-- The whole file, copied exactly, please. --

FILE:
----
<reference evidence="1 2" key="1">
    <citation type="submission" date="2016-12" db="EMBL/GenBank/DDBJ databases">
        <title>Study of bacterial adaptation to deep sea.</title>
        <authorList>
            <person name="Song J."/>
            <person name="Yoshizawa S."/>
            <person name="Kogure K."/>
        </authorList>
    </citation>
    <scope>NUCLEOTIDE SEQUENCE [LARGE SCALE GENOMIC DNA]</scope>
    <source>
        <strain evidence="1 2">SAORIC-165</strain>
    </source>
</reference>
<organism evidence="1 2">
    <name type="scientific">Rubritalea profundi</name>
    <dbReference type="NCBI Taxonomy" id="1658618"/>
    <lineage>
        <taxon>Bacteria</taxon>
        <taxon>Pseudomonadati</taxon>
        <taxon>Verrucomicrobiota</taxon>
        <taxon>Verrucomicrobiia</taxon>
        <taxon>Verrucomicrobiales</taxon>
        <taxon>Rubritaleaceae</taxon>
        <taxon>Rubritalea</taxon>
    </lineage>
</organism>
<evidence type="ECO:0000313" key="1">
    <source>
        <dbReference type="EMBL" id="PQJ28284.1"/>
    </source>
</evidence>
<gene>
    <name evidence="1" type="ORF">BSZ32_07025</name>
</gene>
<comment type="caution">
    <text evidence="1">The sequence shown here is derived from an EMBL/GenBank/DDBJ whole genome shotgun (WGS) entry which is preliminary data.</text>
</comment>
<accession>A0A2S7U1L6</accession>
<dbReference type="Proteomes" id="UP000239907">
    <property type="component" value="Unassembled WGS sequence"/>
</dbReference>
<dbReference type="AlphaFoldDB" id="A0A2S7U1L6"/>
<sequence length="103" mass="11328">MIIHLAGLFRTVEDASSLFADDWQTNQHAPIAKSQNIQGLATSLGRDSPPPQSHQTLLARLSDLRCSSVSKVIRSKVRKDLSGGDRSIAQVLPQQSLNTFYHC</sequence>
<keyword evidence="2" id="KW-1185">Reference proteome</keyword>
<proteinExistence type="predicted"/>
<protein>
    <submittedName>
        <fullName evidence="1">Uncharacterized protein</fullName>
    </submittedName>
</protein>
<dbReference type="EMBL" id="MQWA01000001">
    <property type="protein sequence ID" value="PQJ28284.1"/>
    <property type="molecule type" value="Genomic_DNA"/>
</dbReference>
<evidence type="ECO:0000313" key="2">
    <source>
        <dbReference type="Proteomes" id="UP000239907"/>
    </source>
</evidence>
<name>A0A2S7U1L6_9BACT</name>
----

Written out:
<reference evidence="1 2" key="1">
    <citation type="submission" date="2016-12" db="EMBL/GenBank/DDBJ databases">
        <title>Study of bacterial adaptation to deep sea.</title>
        <authorList>
            <person name="Song J."/>
            <person name="Yoshizawa S."/>
            <person name="Kogure K."/>
        </authorList>
    </citation>
    <scope>NUCLEOTIDE SEQUENCE [LARGE SCALE GENOMIC DNA]</scope>
    <source>
        <strain evidence="1 2">SAORIC-165</strain>
    </source>
</reference>
<organism evidence="1 2">
    <name type="scientific">Rubritalea profundi</name>
    <dbReference type="NCBI Taxonomy" id="1658618"/>
    <lineage>
        <taxon>Bacteria</taxon>
        <taxon>Pseudomonadati</taxon>
        <taxon>Verrucomicrobiota</taxon>
        <taxon>Verrucomicrobiia</taxon>
        <taxon>Verrucomicrobiales</taxon>
        <taxon>Rubritaleaceae</taxon>
        <taxon>Rubritalea</taxon>
    </lineage>
</organism>
<evidence type="ECO:0000313" key="1">
    <source>
        <dbReference type="EMBL" id="PQJ28284.1"/>
    </source>
</evidence>
<gene>
    <name evidence="1" type="ORF">BSZ32_07025</name>
</gene>
<comment type="caution">
    <text evidence="1">The sequence shown here is derived from an EMBL/GenBank/DDBJ whole genome shotgun (WGS) entry which is preliminary data.</text>
</comment>
<accession>A0A2S7U1L6</accession>
<dbReference type="Proteomes" id="UP000239907">
    <property type="component" value="Unassembled WGS sequence"/>
</dbReference>
<dbReference type="AlphaFoldDB" id="A0A2S7U1L6"/>
<sequence length="103" mass="11328">MIIHLAGLFRTVEDASSLFADDWQTNQHAPIAKSQNIQGLATSLGRDSPPPQSHQTLLARLSDLRCSSVSKVIRSKVRKDLSGGDRSIAQVLPQQSLNTFYHC</sequence>
<keyword evidence="2" id="KW-1185">Reference proteome</keyword>
<proteinExistence type="predicted"/>
<protein>
    <submittedName>
        <fullName evidence="1">Uncharacterized protein</fullName>
    </submittedName>
</protein>
<dbReference type="EMBL" id="MQWA01000001">
    <property type="protein sequence ID" value="PQJ28284.1"/>
    <property type="molecule type" value="Genomic_DNA"/>
</dbReference>
<evidence type="ECO:0000313" key="2">
    <source>
        <dbReference type="Proteomes" id="UP000239907"/>
    </source>
</evidence>
<name>A0A2S7U1L6_9BACT</name>